Cornia, G. A., Rosignoli, S., & Tiberti, L. (2011). The Impact of The Food and Financial Crises on Child Mortality: The Case of Sub-Saharan Africa, UNICEF Innocenti Research Centre.
Freire, C., & Kajiura, N. (2011). Impact of Health Expenditure on Achieving the Health-Related mdgs. MPDD Working Papers Macroeconomic Policy and Development Division.
Friedman, Jed, & Norbert, S. (2009). How Many More Infants are Likely to Die in Africa as a Result of the Global Financial Crisis? Unpublished manuscript, The World Bank. https://doi.org/10.1596/1813-9450-5023
Gaiha, R. (2012). On hunger and child mortality in India, Journal of African Economies, 47(1), 3-17. https://doi.org/10.1177/0021909611427015
Lee, S., Lim, J., Lee, H., & Park, C. (2013). Food prices and Population Health in Developing Countries: An Investigation of the Effects of the Food Crisis Using a Panel Analysis. ADB Economics Working Paper Series No. 374. Manila, Philippines: Asian Development Bank. https://doi.org/10.2139/ssrn.2323143
Mosley, W. H., & Chen, L. C. (1984). An Analytical Framework for the Study of Child Survival in Developing Countries. Population and Development Review, 10, 25-45. https://doi.org/10.2307/2807954
Obayelu, A. E. (2010). Global Food Price Increases and Nutritional Status of Nigerians: The Determinants, Coping Strategies. Policy Responses and Implications, ARPN Journal of Agricultural and Biological Science. Asian Research Publishing Network (ARPN).
Paxson, C., & Schady, N. (2010). Does Money Matter? The Effects of Cash Transfers on Child Development in Rural Ecuador. Economic Development and Cultural Change, 59(1), 187-229. https://doi.org/10.1086/655458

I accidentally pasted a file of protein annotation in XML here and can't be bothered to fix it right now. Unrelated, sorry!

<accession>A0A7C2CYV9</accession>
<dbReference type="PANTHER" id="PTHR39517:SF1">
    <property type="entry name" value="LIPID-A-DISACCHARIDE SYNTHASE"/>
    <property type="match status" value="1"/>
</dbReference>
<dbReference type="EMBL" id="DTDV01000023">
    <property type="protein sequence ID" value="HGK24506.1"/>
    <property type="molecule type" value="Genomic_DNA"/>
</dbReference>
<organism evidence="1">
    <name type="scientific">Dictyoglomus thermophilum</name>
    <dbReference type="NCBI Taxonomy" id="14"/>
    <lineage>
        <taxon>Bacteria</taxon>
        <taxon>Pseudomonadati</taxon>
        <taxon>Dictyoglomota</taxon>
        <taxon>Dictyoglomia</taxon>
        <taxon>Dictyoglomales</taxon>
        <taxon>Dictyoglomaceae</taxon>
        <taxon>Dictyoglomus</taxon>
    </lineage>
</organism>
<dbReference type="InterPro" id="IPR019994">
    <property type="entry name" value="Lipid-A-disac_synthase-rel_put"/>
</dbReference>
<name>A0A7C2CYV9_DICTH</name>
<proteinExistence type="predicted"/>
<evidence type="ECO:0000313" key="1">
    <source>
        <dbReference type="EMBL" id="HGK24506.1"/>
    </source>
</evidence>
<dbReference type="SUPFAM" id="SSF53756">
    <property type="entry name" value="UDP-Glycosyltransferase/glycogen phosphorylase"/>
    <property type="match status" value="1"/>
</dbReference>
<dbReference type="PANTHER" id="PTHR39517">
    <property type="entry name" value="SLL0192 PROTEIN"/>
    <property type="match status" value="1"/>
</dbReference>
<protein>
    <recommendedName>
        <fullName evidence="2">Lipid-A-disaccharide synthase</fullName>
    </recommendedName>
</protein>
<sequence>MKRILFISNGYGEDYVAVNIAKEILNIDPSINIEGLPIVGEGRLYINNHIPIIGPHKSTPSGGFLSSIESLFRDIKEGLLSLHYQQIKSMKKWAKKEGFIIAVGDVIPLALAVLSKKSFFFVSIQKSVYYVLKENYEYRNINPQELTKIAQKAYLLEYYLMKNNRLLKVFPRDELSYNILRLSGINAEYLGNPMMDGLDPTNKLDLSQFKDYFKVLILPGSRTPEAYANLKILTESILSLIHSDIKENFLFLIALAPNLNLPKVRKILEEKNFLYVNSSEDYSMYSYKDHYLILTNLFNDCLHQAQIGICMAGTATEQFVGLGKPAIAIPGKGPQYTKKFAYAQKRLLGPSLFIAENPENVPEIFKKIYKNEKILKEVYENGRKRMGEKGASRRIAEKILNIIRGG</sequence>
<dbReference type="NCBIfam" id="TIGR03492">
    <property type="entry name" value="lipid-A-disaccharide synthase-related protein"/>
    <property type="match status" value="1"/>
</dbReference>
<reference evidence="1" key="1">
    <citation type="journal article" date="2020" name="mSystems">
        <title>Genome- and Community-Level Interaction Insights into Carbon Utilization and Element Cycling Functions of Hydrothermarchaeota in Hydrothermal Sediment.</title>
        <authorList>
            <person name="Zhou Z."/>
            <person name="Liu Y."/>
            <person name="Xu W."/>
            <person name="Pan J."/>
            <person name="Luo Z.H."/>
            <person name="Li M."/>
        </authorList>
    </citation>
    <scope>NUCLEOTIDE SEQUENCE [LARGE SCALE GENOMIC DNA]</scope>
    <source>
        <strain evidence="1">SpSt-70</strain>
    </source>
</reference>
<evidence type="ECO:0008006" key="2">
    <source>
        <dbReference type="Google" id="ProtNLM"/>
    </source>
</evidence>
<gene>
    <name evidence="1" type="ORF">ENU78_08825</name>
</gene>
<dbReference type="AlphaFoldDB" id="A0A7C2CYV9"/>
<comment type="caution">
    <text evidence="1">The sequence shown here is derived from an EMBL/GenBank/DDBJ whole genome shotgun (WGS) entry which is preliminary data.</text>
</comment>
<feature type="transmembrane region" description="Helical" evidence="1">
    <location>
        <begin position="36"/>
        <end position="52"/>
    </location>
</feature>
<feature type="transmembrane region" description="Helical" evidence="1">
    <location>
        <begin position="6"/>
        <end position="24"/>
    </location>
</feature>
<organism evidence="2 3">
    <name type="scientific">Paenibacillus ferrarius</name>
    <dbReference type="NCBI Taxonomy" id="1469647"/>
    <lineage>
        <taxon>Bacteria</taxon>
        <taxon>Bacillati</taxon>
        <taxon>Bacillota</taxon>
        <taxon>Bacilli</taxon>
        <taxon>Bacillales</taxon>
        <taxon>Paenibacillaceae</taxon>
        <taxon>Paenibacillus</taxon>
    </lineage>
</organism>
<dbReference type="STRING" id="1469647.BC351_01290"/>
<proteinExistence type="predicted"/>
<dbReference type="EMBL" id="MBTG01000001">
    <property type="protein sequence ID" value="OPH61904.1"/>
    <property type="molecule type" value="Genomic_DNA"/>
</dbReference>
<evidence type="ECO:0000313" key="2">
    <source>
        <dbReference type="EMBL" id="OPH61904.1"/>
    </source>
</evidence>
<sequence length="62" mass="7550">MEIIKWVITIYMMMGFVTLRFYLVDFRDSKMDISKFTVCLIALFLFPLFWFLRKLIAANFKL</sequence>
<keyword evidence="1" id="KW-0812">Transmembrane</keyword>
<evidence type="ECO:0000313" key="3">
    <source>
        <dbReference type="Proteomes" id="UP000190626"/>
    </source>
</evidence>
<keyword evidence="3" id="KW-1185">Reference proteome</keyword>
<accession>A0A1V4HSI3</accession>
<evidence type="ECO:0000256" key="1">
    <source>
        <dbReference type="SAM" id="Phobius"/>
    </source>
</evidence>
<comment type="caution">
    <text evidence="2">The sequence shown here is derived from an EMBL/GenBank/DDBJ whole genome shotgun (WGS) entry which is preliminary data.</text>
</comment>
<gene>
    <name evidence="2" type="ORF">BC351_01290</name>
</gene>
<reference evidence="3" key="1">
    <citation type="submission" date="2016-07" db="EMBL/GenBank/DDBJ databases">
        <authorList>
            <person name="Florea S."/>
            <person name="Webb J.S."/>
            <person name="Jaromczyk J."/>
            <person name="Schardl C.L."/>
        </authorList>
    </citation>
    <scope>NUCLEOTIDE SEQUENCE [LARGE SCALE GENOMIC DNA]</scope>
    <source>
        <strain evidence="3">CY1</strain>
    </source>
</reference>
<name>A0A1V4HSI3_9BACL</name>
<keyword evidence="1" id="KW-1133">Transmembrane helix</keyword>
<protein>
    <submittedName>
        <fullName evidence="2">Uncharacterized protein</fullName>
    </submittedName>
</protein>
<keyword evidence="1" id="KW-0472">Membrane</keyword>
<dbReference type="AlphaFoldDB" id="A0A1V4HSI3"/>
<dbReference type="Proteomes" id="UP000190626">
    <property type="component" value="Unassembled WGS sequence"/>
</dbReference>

Renton, A., Wall, M., & Lintott, J. (2012). Economic Growth and Decline in Mortality in Developing Countries: An Analysis of The World Bank Development Datasets. Public Health, 26, 551-560. https://doi.org/10.1016/j.puhe.2012.03.011
Ruhm, C. L. (2004). Macroeconomic Conditions, Health and Mortality NBER Working Paper Series. Retrieved from http://www.nber.org/papers/w11007 https://doi.org/10.3386/w11007
Schnept, R. (2013). Consumers and Food Price Inflation, Congressional Research Service Report, R40545, The Us Congress.
Seid, E. S (2012). Macroeconomic Conditions and Infant Mortality. In Ethiopia: A Survival Analysis, Lund University (School of Economics and Management) unpublished Research Mater Thesis.
Sen, A. (1999). Development as Freedom, Oxford University Press.
Summers, L. H., & Pritchett, L. (1996). Wealthier is healthier. J Human Resources, 31(4), 841-868. https://doi.org/10.2307/146149
United Nations Children’s Fund (UNICEF). (1990). Strategy for Improved Nutrition of Children and Women in Developing Countries. New York: UNICEF.
This work is licensed under a Creative Commons Attribution 4.0 International License.
Copyright for this article is retained by the author(s), with first publication rights granted to the journal.
This is an open-access article distributed under the terms and conditions of the Creative Commons Attribution license (http://creativecommons.org/licenses/by/4.0/).